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Your 2020 Garden “Build thread”

Nicad

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All these photos of neat organized people's yards make me realize my natural environment is a Junk Yard. Wished I had known this at 20 and just lived there in a trailer with some dogs.
 

dang

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Yeah, we need a solar thread and a personal wrecking yard thread. My garden boxes look exactly like yours Mark. I decided I wanted to make them once and be done with it.
 

steve in reno

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I wasn't sure if the pic would show. Thanks for the input and help Markos.
My garden is easy to complete. Plastic is 10' wide, 4 mil, and fits perfectly over the hoops. I put bird net over the hoops when the plastic comes down. There are PVC clips that hold the plastic and net to the hoops.
I have a new neighbor in my front tree that may eliminate the circus of small birds, a family of Hawks.
My compost mound takes care of the leaves from my 70' Elm tree, and the garden is full now of leaves. The covers have been off of the garden to allow snow and possibly rain to keep garden moist, I will cover next week after a new storm moves on. It keeps the garden moist and breaks down the leaves quicker.
No one should use treated lumber, or tires, to grow. They release chemical toxins that are absorbed by the plants, that you are going to put into our body. I used 2x12 building lumber.
 

Dick Steinkamp

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Our little veggie gardens are in the front yard since our house faces south and veggies need all the sun they can get here in the PNW. :cool:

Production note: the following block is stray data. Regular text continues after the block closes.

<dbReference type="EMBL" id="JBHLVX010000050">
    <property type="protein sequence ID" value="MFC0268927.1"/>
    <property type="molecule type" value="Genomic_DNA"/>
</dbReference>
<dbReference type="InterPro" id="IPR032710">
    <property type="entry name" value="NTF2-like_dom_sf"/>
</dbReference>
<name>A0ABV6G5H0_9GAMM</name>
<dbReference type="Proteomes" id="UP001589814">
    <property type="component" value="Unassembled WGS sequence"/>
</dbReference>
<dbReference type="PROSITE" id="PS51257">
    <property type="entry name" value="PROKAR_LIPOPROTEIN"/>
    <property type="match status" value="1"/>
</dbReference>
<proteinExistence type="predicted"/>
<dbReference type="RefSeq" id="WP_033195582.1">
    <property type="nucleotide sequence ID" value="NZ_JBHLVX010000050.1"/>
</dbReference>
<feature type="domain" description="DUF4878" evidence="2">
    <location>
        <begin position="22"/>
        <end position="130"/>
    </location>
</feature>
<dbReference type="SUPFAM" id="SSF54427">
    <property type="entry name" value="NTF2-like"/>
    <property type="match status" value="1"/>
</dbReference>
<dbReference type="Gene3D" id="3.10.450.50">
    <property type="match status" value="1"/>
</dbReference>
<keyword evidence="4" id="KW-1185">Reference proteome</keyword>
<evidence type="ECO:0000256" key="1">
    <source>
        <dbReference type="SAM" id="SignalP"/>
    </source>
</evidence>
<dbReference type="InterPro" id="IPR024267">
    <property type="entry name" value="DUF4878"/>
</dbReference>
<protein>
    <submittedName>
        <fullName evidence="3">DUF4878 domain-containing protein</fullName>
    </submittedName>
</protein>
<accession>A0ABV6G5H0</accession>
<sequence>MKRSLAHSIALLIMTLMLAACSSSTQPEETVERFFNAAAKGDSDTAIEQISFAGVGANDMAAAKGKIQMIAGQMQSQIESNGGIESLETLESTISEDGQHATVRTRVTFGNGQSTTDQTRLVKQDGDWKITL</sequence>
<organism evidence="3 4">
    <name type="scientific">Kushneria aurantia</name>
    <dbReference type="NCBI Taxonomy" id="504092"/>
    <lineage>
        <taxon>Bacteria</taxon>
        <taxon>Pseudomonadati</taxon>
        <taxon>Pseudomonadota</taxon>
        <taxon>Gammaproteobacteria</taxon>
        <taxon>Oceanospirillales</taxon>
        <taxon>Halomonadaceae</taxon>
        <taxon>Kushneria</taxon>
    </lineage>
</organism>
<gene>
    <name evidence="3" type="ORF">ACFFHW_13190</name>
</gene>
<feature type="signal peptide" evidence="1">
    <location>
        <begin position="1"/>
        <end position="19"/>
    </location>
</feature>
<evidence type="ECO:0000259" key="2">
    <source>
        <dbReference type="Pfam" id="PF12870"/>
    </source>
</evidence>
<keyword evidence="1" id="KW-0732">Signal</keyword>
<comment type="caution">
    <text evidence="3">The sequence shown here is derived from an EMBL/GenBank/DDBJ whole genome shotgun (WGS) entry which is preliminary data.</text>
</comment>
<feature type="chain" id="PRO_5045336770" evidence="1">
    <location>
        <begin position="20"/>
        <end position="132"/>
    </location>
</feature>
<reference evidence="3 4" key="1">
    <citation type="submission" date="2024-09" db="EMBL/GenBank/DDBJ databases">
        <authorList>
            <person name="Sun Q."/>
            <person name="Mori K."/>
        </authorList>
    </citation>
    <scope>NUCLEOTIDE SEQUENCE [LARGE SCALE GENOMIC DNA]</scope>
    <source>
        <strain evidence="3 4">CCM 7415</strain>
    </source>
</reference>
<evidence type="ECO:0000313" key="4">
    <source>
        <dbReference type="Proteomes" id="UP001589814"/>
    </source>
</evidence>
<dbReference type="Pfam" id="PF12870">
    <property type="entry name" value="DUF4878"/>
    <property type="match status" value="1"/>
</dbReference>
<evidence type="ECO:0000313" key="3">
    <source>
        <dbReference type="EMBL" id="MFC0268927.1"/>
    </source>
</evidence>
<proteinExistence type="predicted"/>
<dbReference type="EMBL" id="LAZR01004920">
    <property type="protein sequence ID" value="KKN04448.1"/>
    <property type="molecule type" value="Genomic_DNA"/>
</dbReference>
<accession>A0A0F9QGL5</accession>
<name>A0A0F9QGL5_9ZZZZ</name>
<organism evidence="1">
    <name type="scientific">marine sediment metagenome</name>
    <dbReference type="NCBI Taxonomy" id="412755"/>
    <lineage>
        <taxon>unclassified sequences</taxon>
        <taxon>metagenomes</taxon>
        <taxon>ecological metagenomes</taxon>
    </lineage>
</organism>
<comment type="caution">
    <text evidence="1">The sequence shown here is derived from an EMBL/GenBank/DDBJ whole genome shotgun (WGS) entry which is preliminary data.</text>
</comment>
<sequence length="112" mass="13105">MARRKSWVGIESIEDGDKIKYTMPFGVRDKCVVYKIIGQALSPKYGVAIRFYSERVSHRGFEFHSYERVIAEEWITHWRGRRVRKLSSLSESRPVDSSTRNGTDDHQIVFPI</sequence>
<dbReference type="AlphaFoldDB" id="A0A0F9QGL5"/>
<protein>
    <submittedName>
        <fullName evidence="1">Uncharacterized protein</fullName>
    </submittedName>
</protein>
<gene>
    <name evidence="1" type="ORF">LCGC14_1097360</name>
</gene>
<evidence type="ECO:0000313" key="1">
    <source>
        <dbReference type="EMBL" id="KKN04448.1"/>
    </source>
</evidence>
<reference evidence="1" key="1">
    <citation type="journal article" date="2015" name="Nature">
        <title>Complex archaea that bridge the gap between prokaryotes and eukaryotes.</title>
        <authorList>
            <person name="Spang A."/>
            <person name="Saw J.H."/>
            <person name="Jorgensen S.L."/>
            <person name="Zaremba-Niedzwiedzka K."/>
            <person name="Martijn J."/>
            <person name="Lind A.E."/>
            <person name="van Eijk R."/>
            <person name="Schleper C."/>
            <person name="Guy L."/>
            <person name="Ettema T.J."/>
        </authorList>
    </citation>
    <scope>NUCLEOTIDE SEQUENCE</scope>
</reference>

We specialize in salad ingredients. The best salad is a "2 hour salad". That is, all the ingredients harvested within 2 hours of eating the salad. We do grow Romano beans and a few other non salad delicacies like blueberries and raspberries.

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Dick Steinkamp

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The backyard has our little greenhouse (which we don't use much), and my bee hive which you can see against the back fence between the greenhouse and the cherry tree...

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My bees do great in the yard. Plenty of forage nearby in all the urban gardens and in the major (75 acre) park that is next door.

Here they are a few days ago with a group of "newbees" doing their orientation flight to get the position of the hive firmly planted in their little minds just before they graduate to become foragers...

 

Markos

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Nice! We are focusing more on salads this year also. The squash goes a long way though. Great for roasting with garlic and onions and peppers. Also my wife makes zucchini noodles with her kitchen-aid attachment.

I kind of gave up on raspberries but would love to do them again. They tended to creep like blackberries and I didn’t want to deal with the invasive characteristics. They would be great in a galvanized trough.

I’m guessing that you “harvested” those big stones from your yard. Every time I dig in the yard I pull out baseball sizes round stones. They are the aftermath of the glacier that carved puget sound. That is why they are smooth like river rocks.

Not to bleed too much into landscaping but I used all of my glacier rocks to create a dry creek bed. You can’t tell from this pic but it is actually about 30’ long. Something to do with the stones if you happen to dig up any more.

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Our little veggie gardens are in the front yard since our house faces south and veggies need all the sun they can get here in the PNW. :cool:

We specialize in salad ingredients. The best salad is a "2 hour salad". That is, all the ingredients harvested within 2 hours of eating the salad. We do grow Romano beans and a few other non salad delicacies like blueberries and raspberries.
 

Markos

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This is getting good! :D Very cool happy bees! I’ve only done mason bee houses but I gave those up after cutting down our old pear trees.

That greenhouse is the real deal!